Turf - Toe

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Turf-Toe Taping

 

Turf Toe is a sprain of the metatarsophalangeal (MTP) joint of the first toe. That is, the joint of the toe to the foot is sprained. The injury usually results from a hyperflexion mechanism; the toe is bent to far upward. This can result from a hard push off on a rigid surface, having the toe forcibly flexed while being tackled, or by stopping short allowing the toe to jam in the toe box of the shoe. These mechanisms cause damage to the ligaments of the joint and the joint capsule.

The 1st MTP joint is instrumental in all sports that involve foot contact with the ground. The Great Toe is the final structure in contact with the ground on push-off. Due to this, up to 8 X a person’s body weight may be transferred through the 1st MTP joint. Contact sport athletes are at a greater risk of injury of the 1st MTP due to the possibility that during contact, the joint may be forcibly hyperflexed.

The joint is comprised of 4 bones, 9 ligaments, and 3 muscular attachments. This makes for a very complex joint. Of the 4 bones, 2 are sesamoid bones that are encapsulated within tendon. A common example of a sesamoid is the patella or knee cap. Sesamoids serve as fulcrums to increase the power of the muscles that cross them.

The sesamoids are contained within the Flexor Hallucis Brevis tendon and are connected to the under side of the toe by a ligament. Other muscles of the Great Toe are the Adductor Hallucis and Abductor Hallucis. The ligaments of the 1st MTP are comprised of 2 collaterals (located on either side of the joint) and two plantar (on the underside) ligaments. Their attachments combined with the muscular attachments make the great toe a strong yet flexible structure.

It is the amount of flexibility that may lead to easier injuries. The great toe usually has approximately 80º of flexion. It is when this normal range is passed that injury occurs. Another factor in the injury process is the amount of support offered by the athlete’s shoes. Worn out shoes allow too much freedom of motion in the forefoot area. This lack of support will assist in transference of forces from the shoe to the foot, increasing the likelihood of injury.

The amount of force is directly proportional to the extent of the injury. The grades of injury are listed in the table below.

Grade

Signs & Symptoms

Tissue Damage

1

Plantar or medial pain, minimal swelling, negative x-rays

Stretched joint capsule and ligaments

2

General tenderness, moderate swelling, loss of motion, bruising

Partially torn capsule and ligaments, with no joint surface injury

3

Severe pain, severe swelling, & bruising, loss of motion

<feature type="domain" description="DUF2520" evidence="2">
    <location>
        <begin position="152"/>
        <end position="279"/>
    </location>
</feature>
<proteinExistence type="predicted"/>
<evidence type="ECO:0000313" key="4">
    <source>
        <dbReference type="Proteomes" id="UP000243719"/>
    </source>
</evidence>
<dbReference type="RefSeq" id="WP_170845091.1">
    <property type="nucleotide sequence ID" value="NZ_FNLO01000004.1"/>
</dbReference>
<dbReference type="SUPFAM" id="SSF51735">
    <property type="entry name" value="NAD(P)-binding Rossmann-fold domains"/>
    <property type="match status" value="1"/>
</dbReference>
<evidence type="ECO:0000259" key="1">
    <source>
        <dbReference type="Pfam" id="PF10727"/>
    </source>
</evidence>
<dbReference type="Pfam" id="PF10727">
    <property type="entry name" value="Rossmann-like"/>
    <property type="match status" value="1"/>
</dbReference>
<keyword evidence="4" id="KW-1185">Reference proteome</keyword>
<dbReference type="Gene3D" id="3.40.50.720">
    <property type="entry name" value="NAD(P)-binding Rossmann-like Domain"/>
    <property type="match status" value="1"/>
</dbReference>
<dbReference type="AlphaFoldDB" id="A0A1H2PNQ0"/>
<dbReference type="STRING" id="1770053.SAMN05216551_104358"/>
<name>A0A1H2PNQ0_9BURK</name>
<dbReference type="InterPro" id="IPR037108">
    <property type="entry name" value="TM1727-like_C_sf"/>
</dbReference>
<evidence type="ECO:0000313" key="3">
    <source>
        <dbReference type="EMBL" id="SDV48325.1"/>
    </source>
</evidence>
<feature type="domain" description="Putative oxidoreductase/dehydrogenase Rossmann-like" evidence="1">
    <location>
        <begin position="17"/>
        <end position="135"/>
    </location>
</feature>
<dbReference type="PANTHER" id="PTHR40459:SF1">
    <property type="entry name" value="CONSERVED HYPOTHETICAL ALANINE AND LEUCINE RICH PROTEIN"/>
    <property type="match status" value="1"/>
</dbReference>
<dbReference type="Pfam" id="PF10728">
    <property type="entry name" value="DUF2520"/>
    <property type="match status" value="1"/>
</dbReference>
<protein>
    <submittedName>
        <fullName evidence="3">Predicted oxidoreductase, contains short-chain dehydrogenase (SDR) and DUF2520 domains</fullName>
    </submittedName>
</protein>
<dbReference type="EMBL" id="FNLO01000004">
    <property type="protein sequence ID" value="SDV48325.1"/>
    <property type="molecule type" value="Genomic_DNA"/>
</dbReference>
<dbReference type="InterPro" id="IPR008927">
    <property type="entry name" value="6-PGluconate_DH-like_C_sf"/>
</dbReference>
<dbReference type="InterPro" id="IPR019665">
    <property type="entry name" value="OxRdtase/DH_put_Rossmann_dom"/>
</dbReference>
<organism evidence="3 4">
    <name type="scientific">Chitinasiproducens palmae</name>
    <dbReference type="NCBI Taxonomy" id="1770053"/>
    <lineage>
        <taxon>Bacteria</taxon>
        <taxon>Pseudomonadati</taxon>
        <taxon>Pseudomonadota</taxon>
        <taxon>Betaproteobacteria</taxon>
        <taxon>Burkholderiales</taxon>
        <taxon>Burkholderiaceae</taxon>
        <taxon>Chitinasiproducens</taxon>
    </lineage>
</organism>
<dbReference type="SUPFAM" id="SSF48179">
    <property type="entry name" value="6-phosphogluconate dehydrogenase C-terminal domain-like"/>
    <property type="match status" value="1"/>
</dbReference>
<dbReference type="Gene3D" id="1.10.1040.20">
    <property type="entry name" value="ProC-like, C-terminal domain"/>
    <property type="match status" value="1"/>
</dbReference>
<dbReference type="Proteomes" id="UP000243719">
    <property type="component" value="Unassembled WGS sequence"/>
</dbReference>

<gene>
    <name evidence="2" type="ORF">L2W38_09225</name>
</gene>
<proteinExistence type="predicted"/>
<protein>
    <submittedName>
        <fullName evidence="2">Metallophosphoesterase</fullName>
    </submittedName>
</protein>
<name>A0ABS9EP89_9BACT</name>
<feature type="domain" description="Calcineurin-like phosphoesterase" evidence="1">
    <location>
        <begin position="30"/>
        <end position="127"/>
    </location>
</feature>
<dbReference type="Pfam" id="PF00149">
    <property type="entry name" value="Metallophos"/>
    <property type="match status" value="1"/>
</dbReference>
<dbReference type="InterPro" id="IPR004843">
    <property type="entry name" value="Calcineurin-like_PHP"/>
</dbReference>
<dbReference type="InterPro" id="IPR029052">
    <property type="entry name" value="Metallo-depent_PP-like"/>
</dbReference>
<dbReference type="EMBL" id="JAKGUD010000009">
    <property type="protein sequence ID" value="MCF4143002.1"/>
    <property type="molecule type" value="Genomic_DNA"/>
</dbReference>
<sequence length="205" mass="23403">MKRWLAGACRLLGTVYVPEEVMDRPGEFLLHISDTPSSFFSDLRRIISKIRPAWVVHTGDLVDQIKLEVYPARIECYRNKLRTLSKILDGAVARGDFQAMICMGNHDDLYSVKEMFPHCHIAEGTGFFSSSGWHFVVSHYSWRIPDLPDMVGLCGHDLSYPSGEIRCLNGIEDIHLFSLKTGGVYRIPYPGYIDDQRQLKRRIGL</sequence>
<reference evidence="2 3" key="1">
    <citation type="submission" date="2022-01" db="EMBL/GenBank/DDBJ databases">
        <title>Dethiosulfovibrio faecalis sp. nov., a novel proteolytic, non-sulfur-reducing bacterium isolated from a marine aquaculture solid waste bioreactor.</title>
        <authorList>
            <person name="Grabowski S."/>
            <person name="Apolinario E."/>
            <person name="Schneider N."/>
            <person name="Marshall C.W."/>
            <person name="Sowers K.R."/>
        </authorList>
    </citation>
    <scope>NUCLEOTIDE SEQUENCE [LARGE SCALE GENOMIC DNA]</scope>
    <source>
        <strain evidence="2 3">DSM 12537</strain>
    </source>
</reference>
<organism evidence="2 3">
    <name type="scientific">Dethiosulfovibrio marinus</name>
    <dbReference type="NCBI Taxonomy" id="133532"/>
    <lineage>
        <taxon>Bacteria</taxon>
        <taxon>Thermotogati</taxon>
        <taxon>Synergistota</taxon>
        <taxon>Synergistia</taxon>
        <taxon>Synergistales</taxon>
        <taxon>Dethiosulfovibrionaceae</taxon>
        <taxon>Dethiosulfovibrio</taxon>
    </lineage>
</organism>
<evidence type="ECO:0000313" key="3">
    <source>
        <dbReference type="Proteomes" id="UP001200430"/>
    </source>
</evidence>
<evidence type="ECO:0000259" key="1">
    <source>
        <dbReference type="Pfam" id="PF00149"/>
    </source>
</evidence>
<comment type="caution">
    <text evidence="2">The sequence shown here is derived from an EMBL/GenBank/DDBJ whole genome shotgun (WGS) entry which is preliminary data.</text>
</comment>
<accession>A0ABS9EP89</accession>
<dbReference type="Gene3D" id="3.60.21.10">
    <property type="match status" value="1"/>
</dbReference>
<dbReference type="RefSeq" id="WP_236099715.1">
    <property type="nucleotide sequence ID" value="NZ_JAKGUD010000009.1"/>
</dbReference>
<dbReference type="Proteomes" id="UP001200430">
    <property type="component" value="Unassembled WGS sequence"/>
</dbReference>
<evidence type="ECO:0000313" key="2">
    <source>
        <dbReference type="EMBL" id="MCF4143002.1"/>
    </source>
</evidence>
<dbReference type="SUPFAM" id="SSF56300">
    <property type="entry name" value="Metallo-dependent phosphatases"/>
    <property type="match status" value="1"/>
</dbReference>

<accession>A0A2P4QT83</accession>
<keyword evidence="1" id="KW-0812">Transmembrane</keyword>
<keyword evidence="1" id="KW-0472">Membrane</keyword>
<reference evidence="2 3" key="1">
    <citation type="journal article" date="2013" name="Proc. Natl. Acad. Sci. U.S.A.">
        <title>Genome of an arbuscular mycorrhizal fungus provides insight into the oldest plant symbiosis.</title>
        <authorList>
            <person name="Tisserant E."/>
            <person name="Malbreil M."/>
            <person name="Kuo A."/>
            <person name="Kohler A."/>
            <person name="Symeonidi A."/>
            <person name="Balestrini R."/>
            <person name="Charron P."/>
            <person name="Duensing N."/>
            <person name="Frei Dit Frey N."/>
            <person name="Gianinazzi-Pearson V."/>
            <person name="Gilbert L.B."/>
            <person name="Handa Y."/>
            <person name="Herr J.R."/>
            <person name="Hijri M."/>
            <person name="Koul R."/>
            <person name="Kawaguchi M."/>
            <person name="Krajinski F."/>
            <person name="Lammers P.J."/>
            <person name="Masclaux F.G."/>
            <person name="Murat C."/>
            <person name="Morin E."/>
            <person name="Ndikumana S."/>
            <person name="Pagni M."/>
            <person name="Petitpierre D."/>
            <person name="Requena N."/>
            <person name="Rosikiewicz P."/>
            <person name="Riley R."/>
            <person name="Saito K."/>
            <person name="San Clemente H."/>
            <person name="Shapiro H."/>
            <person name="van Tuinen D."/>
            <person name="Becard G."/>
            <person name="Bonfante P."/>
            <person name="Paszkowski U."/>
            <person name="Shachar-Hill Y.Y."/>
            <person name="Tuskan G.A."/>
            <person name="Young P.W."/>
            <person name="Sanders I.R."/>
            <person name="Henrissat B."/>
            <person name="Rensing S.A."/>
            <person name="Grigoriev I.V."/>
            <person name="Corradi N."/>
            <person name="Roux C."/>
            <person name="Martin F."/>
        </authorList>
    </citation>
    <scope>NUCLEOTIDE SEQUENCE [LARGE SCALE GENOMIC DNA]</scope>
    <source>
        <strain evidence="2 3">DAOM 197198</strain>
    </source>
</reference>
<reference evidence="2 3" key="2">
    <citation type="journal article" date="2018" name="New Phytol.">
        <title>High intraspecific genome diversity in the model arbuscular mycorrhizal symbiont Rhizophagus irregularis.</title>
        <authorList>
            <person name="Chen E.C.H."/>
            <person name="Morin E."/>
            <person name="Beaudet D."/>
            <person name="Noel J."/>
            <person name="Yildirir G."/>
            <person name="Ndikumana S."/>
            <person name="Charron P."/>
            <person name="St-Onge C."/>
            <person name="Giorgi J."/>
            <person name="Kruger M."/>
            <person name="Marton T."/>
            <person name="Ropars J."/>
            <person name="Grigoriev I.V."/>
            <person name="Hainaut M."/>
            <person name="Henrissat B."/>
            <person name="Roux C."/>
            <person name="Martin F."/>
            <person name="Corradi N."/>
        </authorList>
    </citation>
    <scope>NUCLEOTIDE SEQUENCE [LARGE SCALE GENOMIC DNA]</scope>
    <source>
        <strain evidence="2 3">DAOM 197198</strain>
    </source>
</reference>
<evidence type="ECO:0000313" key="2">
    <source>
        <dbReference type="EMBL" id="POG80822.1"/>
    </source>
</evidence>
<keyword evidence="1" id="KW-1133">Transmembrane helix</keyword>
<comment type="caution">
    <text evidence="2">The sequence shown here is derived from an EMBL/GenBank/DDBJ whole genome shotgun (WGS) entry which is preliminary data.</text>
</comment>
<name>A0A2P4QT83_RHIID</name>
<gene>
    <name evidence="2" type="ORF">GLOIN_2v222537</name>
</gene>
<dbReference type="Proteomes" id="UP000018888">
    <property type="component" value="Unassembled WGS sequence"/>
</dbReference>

Ruptured ligaments, joint surface injury, possible joint dislocation

Treatment of the injury begins with proper assessment of the extent of the injury. Determining if it is a 1st, 2nd, or 3rd degree sprain is instrumental in returning the athlete to play that day or scheduling a physician’s appointment.

The immediate treatment for all grades of sprains is the same, Rest, Ice, Compression, and Elevation. This is the standard for acute care of any athletic injury.

First Degree Sprains

A 1º sprain usually results in very little time loss. The athlete must be able to run and change direction properly prior to return to competition. Application of ice and taping the toe may be enough treatment for return to competition on the day of the injury. Also, spring steel shoe inserts can be of great benefit to reduce the forces applied to the joint.

Second Degree Sprains

This type of injury often leads to time loss. This is due to the greater amount of tissue damage suffered. This athlete may need crutches for walking, and should be seen by a physician to rule out a bony fracture. When the athlete can run and change direction with out pain and loss of mobility, he/she may return to participation with the toe taped and a steel shoe insert.

Third Degree Sprains

These injuries are severe and may be a season ending injury. It must be determined if the joint surfaces have been damaged. If so, early return to participation may result in severe degenerative arthritis, and the loss of a career. Surgery may be required to repair the torn ligaments and tendons.

Rehabilitation

Rehabilitation for this injury is fairly simple. Acutely, ice and restriction of motion of the joint is critical in the healing process. As mentioned previously, crutches for walking may be necessary for a period of 1 - 2 weeks.

After the acute stage, it is necessary to return full strength and range of motion to the toe, foot, and ankle. During the acute phase lower body strength and endurance will decrease. Utilizing a stationary bicycle for aerobic conditioning is advised. Strength training in a non-weight bearing fashion for the affected limb is also appropriate. The strength of the foot and ankle should be addresses with Theraband® and range of motion exercises.

For the 1st MTP itself, gentle range of motion exercises should be instituted as pain allows. These are necessary to prevent Hallux Rigidus, a condition that arises when the joint is not moving properly. This can also result in degenerative arthritis of the MTP. Have the athlete bend the toe gently within the limits of pain. As the pain decreases, the amount of motion increases.

As mentioned previously, toe taping and spring steel shoe inserts will assist in supporting the toe and allow the athlete to return to participation sooner.

Turf-Toe Taping Page (Note: This page contains large graphics, it may take a while to load).

 

 

©2000 - 2009 David Edell

Information on this site is not a substitute for physician directed care.

Please consult your personal physician for more detailed information

concerning specific injuries or illnesses.

Last Update for AthleticAdvisor.com: 10/24/2009 12:09:35 AM